“The church dreams in behalf of all humanity for the messianic banquet of God in the arrival of the Sabbath of New Creation on the morning after death.”
We’re bouncing into Graceland.
Shortly after the publication of A Scandalous Providence, Tupper was informed that he could either resign his teaching position at Southern Seminary or face a heresy trial.
It is tempting to deplore this medieval travesty and long for the glory days, before the “conservative resurgence,” when most Southern Baptists respected academic freedom. But there is no golden age in Southern Baptist life when rejecting the “God who can do anything, anytime, anywhere He chooses” would not have been a firing offense.
If Tupper hadn’t written the book he needed to write, he would have ended up “a cartoon in a cartoon graveyard,” the academic equivalent of fat Elvis cranking out the old hits in Vegas. Instead, he has us gasping, whether in horror or amazement.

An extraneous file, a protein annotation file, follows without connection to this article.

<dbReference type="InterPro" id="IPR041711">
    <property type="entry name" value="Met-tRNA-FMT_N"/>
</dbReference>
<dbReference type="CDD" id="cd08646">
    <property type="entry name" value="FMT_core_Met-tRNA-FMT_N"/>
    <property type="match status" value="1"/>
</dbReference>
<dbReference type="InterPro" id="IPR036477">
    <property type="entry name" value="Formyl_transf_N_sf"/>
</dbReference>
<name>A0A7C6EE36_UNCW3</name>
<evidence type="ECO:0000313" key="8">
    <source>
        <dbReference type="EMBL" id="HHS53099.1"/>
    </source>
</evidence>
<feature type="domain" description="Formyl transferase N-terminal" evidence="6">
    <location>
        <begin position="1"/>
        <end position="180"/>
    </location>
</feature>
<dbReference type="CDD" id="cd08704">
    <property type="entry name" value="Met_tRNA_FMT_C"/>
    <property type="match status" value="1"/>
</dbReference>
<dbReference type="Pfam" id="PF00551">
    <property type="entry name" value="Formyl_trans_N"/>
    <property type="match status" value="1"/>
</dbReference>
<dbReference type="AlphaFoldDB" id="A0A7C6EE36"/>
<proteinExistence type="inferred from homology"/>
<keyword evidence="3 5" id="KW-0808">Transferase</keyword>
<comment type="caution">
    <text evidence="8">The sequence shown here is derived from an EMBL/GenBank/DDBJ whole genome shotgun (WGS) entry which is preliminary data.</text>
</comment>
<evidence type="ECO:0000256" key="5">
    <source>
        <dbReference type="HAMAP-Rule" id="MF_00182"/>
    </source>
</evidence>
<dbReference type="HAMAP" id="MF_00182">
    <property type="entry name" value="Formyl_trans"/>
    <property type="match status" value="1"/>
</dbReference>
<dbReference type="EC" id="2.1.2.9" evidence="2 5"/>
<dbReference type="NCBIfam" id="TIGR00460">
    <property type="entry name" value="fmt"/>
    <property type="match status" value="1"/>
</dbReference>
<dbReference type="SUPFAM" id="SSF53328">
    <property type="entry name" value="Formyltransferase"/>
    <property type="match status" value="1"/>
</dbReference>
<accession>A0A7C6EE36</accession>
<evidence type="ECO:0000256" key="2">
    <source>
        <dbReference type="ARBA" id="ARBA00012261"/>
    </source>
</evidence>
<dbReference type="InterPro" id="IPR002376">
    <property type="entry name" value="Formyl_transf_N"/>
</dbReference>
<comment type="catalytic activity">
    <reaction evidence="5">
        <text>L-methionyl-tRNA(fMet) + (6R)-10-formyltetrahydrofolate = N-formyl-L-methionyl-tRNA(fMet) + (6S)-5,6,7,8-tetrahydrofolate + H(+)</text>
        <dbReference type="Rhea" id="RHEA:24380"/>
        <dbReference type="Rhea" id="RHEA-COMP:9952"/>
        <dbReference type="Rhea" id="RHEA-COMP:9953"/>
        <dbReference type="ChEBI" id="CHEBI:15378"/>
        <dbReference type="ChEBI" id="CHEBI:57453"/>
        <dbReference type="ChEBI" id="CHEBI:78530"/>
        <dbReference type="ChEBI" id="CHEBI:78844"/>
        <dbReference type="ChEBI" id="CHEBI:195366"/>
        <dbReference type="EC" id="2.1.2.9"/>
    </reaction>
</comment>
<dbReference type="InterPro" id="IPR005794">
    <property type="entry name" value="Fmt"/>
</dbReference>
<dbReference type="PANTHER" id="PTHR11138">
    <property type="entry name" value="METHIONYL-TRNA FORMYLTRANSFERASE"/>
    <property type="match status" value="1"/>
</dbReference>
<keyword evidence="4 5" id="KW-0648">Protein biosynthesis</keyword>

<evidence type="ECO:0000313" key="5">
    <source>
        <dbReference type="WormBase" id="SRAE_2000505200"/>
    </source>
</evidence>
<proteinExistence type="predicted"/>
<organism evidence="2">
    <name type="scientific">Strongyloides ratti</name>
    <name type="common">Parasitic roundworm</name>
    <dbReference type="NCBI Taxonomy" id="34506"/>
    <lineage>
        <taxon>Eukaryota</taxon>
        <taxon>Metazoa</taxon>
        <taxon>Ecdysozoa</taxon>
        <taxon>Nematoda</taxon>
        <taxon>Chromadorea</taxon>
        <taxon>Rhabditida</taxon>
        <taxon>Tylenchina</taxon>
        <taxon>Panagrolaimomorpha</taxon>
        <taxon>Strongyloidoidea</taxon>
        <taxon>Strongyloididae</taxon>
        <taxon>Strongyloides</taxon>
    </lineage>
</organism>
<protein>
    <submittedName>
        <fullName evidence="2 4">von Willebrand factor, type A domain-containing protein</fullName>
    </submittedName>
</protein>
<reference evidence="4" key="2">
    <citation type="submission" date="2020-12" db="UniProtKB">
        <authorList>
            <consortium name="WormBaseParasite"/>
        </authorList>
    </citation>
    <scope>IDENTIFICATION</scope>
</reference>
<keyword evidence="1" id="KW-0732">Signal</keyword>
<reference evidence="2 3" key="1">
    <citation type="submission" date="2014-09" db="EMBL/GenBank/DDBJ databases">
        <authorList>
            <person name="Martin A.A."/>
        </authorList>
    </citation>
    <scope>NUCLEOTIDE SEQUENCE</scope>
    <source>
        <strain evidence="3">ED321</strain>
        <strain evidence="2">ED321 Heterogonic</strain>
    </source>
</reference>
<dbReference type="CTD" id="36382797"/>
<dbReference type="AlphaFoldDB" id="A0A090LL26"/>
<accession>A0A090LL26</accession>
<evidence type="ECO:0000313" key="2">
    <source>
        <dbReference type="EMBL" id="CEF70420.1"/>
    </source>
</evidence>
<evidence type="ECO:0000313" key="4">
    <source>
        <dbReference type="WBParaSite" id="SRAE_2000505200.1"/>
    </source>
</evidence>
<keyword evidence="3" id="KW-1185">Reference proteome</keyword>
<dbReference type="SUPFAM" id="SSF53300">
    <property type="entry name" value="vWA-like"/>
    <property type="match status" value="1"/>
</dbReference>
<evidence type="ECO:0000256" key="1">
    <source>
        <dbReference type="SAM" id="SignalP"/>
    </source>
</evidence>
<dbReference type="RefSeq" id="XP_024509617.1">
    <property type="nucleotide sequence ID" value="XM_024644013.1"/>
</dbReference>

“‘In every specific historical context with its possibilities and limitations, God always does the most God can do.’”
In the scandalous providence of God, Bill Leonard was becoming the founding dean of the Divinity School at Wake Forest University just as his friend and colleague Frank Tupper was being shown the door at Southern Seminary.
“Frank is brilliant,” Leonard once told me. “He’s like a fine jeweler holding up a diamond and turning it slowly so every facet shines.” And when the new divinity school opened its doors in 1999, Tupper was teaching theology in Winston-Salem, “openly and unhindered” (Acts 28:31).
I’m glad Nancy and I returned to Southern Seminary this summer after a 25-year absence. Now – not unlike the stories other pre-2000 alumni have shared – we can let go of the place. As Tupper might say, the God of love went through death with Southern Seminary without ceasing to be. The death of the “old Southern” ushered in a new world in which gems like A Scandalous Providence are free to blossom.
We think we’ve got a problem, but we’ve really got an adventure. Like the girl in New York City, we’re tumbling in turmoil; but that’s what happens when you’re bouncing into Graceland.